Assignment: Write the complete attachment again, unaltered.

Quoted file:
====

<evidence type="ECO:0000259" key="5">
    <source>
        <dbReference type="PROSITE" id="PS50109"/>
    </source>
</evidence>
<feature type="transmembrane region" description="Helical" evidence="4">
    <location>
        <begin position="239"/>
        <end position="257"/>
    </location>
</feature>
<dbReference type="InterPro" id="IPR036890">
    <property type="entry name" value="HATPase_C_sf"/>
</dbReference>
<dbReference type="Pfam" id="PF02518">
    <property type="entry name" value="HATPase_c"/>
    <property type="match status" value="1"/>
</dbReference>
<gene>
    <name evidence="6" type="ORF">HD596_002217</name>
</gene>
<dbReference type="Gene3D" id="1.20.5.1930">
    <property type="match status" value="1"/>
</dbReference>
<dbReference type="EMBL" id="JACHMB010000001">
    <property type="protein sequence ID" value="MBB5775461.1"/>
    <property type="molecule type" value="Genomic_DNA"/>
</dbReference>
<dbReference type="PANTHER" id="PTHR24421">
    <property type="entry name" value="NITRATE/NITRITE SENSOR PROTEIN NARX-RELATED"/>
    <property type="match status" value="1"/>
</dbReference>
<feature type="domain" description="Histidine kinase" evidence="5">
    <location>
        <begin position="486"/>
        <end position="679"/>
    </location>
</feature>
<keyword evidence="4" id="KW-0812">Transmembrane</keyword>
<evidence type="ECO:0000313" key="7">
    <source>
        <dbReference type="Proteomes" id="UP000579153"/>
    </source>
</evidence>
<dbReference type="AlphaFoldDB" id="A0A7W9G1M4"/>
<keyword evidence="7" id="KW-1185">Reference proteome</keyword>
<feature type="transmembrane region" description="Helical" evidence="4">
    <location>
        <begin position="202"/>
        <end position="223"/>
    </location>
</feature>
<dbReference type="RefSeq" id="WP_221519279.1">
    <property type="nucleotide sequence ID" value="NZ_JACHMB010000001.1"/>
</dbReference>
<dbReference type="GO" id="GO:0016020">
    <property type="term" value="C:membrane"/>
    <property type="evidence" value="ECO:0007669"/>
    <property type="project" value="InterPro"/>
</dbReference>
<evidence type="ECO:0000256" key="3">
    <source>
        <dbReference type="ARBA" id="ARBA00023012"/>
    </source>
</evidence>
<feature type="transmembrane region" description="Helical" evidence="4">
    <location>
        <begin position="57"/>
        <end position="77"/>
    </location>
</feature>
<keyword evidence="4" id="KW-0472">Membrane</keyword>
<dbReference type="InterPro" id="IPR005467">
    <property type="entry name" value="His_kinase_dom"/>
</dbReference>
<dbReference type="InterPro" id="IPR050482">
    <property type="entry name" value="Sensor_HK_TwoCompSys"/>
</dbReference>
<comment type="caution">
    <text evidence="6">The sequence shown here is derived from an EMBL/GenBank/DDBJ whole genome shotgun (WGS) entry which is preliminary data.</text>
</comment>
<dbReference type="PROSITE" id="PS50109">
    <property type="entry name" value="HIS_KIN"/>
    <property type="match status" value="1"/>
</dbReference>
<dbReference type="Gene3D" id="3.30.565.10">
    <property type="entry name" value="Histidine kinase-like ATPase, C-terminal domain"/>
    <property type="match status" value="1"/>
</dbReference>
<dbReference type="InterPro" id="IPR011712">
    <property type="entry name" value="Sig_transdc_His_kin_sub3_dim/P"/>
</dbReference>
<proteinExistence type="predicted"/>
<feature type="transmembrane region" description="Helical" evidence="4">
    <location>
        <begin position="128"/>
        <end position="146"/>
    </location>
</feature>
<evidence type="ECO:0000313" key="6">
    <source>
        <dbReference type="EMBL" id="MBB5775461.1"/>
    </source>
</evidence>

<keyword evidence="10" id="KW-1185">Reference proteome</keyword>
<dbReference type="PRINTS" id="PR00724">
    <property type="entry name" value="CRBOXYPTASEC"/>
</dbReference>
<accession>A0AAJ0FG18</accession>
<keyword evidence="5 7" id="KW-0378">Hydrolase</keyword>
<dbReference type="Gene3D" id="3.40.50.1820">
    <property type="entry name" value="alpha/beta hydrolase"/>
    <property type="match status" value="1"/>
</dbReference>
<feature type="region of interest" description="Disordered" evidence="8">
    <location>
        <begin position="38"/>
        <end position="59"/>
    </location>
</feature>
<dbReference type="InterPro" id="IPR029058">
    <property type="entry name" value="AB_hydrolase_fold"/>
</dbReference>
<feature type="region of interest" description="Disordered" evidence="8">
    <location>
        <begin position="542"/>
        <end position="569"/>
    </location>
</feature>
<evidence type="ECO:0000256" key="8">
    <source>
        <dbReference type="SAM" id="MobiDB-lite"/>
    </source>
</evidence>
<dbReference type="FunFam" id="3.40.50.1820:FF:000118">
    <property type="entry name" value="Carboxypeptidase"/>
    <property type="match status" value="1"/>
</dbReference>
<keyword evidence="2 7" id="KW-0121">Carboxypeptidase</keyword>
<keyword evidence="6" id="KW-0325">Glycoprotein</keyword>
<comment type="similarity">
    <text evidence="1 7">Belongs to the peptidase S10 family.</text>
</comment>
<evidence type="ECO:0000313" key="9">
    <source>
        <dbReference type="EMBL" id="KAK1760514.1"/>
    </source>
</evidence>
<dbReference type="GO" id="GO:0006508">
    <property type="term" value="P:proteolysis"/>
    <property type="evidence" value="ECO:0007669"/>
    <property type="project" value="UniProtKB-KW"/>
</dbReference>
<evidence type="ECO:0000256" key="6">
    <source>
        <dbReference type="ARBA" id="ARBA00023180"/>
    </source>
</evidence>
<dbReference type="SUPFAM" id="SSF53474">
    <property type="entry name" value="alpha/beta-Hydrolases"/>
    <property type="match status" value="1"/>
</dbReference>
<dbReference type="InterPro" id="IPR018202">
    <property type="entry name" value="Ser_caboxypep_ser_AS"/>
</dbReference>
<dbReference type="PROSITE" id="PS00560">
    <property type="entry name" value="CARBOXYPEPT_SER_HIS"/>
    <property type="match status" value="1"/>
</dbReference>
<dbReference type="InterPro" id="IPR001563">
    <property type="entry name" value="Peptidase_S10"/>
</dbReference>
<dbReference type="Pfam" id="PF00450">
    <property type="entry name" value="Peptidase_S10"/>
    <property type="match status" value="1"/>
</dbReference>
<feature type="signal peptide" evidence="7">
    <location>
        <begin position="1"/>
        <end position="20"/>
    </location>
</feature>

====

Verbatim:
<evidence type="ECO:0000259" key="5">
    <source>
        <dbReference type="PROSITE" id="PS50109"/>
    </source>
</evidence>
<feature type="transmembrane region" description="Helical" evidence="4">
    <location>
        <begin position="239"/>
        <end position="257"/>
    </location>
</feature>
<dbReference type="InterPro" id="IPR036890">
    <property type="entry name" value="HATPase_C_sf"/>
</dbReference>
<dbReference type="Pfam" id="PF02518">
    <property type="entry name" value="HATPase_c"/>
    <property type="match status" value="1"/>
</dbReference>
<gene>
    <name evidence="6" type="ORF">HD596_002217</name>
</gene>
<dbReference type="Gene3D" id="1.20.5.1930">
    <property type="match status" value="1"/>
</dbReference>
<dbReference type="EMBL" id="JACHMB010000001">
    <property type="protein sequence ID" value="MBB5775461.1"/>
    <property type="molecule type" value="Genomic_DNA"/>
</dbReference>
<dbReference type="PANTHER" id="PTHR24421">
    <property type="entry name" value="NITRATE/NITRITE SENSOR PROTEIN NARX-RELATED"/>
    <property type="match status" value="1"/>
</dbReference>
<feature type="domain" description="Histidine kinase" evidence="5">
    <location>
        <begin position="486"/>
        <end position="679"/>
    </location>
</feature>
<keyword evidence="4" id="KW-0812">Transmembrane</keyword>
<evidence type="ECO:0000313" key="7">
    <source>
        <dbReference type="Proteomes" id="UP000579153"/>
    </source>
</evidence>
<dbReference type="AlphaFoldDB" id="A0A7W9G1M4"/>
<keyword evidence="7" id="KW-1185">Reference proteome</keyword>
<feature type="transmembrane region" description="Helical" evidence="4">
    <location>
        <begin position="202"/>
        <end position="223"/>
    </location>
</feature>
<dbReference type="RefSeq" id="WP_221519279.1">
    <property type="nucleotide sequence ID" value="NZ_JACHMB010000001.1"/>
</dbReference>
<dbReference type="GO" id="GO:0016020">
    <property type="term" value="C:membrane"/>
    <property type="evidence" value="ECO:0007669"/>
    <property type="project" value="InterPro"/>
</dbReference>
<evidence type="ECO:0000256" key="3">
    <source>
        <dbReference type="ARBA" id="ARBA00023012"/>
    </source>
</evidence>
<feature type="transmembrane region" description="Helical" evidence="4">
    <location>
        <begin position="57"/>
        <end position="77"/>
    </location>
</feature>
<keyword evidence="4" id="KW-0472">Membrane</keyword>
<dbReference type="InterPro" id="IPR005467">
    <property type="entry name" value="His_kinase_dom"/>
</dbReference>
<dbReference type="InterPro" id="IPR050482">
    <property type="entry name" value="Sensor_HK_TwoCompSys"/>
</dbReference>
<comment type="caution">
    <text evidence="6">The sequence shown here is derived from an EMBL/GenBank/DDBJ whole genome shotgun (WGS) entry which is preliminary data.</text>
</comment>
<dbReference type="PROSITE" id="PS50109">
    <property type="entry name" value="HIS_KIN"/>
    <property type="match status" value="1"/>
</dbReference>
<dbReference type="Gene3D" id="3.30.565.10">
    <property type="entry name" value="Histidine kinase-like ATPase, C-terminal domain"/>
    <property type="match status" value="1"/>
</dbReference>
<dbReference type="InterPro" id="IPR011712">
    <property type="entry name" value="Sig_transdc_His_kin_sub3_dim/P"/>
</dbReference>
<proteinExistence type="predicted"/>
<feature type="transmembrane region" description="Helical" evidence="4">
    <location>
        <begin position="128"/>
        <end position="146"/>
    </location>
</feature>
<evidence type="ECO:0000313" key="6">
    <source>
        <dbReference type="EMBL" id="MBB5775461.1"/>
    </source>
</evidence>

<keyword evidence="10" id="KW-1185">Reference proteome</keyword>
<dbReference type="PRINTS" id="PR00724">
    <property type="entry name" value="CRBOXYPTASEC"/>
</dbReference>
<accession>A0AAJ0FG18</accession>
<keyword evidence="5 7" id="KW-0378">Hydrolase</keyword>
<dbReference type="Gene3D" id="3.40.50.1820">
    <property type="entry name" value="alpha/beta hydrolase"/>
    <property type="match status" value="1"/>
</dbReference>
<feature type="region of interest" description="Disordered" evidence="8">
    <location>
        <begin position="38"/>
        <end position="59"/>
    </location>
</feature>
<dbReference type="InterPro" id="IPR029058">
    <property type="entry name" value="AB_hydrolase_fold"/>
</dbReference>
<feature type="region of interest" description="Disordered" evidence="8">
    <location>
        <begin position="542"/>
        <end position="569"/>
    </location>
</feature>
<evidence type="ECO:0000256" key="8">
    <source>
        <dbReference type="SAM" id="MobiDB-lite"/>
    </source>
</evidence>
<dbReference type="FunFam" id="3.40.50.1820:FF:000118">
    <property type="entry name" value="Carboxypeptidase"/>
    <property type="match status" value="1"/>
</dbReference>
<keyword evidence="2 7" id="KW-0121">Carboxypeptidase</keyword>
<keyword evidence="6" id="KW-0325">Glycoprotein</keyword>
<comment type="similarity">
    <text evidence="1 7">Belongs to the peptidase S10 family.</text>
</comment>
<evidence type="ECO:0000313" key="9">
    <source>
        <dbReference type="EMBL" id="KAK1760514.1"/>
    </source>
</evidence>
<dbReference type="GO" id="GO:0006508">
    <property type="term" value="P:proteolysis"/>
    <property type="evidence" value="ECO:0007669"/>
    <property type="project" value="UniProtKB-KW"/>
</dbReference>
<evidence type="ECO:0000256" key="6">
    <source>
        <dbReference type="ARBA" id="ARBA00023180"/>
    </source>
</evidence>
<dbReference type="SUPFAM" id="SSF53474">
    <property type="entry name" value="alpha/beta-Hydrolases"/>
    <property type="match status" value="1"/>
</dbReference>
<dbReference type="InterPro" id="IPR018202">
    <property type="entry name" value="Ser_caboxypep_ser_AS"/>
</dbReference>
<dbReference type="PROSITE" id="PS00560">
    <property type="entry name" value="CARBOXYPEPT_SER_HIS"/>
    <property type="match status" value="1"/>
</dbReference>
<dbReference type="InterPro" id="IPR001563">
    <property type="entry name" value="Peptidase_S10"/>
</dbReference>
<dbReference type="Pfam" id="PF00450">
    <property type="entry name" value="Peptidase_S10"/>
    <property type="match status" value="1"/>
</dbReference>
<feature type="signal peptide" evidence="7">
    <location>
        <begin position="1"/>
        <end position="20"/>
    </location>
</feature>